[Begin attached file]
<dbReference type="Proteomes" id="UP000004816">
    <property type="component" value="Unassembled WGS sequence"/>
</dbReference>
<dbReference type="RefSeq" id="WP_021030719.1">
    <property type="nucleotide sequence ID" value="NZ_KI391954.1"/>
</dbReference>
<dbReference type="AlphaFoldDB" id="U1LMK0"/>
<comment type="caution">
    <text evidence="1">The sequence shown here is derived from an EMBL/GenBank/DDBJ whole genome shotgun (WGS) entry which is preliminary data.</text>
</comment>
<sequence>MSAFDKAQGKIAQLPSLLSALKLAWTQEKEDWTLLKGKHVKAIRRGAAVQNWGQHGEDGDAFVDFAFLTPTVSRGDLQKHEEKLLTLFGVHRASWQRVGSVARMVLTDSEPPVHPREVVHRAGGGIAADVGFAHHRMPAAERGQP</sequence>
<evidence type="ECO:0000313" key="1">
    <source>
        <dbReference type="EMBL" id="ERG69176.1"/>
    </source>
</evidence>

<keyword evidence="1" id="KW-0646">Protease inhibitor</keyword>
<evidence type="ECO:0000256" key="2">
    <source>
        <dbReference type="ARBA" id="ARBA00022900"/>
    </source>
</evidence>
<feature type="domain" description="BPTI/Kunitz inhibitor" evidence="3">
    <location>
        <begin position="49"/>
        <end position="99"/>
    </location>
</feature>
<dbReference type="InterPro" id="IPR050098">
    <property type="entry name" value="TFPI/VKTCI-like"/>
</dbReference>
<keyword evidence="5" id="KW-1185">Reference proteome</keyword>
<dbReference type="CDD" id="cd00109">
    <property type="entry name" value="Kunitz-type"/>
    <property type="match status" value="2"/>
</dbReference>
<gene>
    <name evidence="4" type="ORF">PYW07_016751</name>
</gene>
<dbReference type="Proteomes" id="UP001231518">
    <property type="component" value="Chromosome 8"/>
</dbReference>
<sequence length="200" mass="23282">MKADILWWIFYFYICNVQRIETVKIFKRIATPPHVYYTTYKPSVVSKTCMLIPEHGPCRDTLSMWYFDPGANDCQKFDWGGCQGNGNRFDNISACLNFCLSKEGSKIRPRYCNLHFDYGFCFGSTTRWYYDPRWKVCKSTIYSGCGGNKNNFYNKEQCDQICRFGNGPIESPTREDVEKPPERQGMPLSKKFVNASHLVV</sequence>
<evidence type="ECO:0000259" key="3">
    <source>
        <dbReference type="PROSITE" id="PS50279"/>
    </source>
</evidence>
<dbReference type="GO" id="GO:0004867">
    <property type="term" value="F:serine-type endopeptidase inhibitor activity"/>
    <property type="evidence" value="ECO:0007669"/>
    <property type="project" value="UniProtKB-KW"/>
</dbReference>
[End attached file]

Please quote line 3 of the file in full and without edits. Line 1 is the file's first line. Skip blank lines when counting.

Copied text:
</dbReference>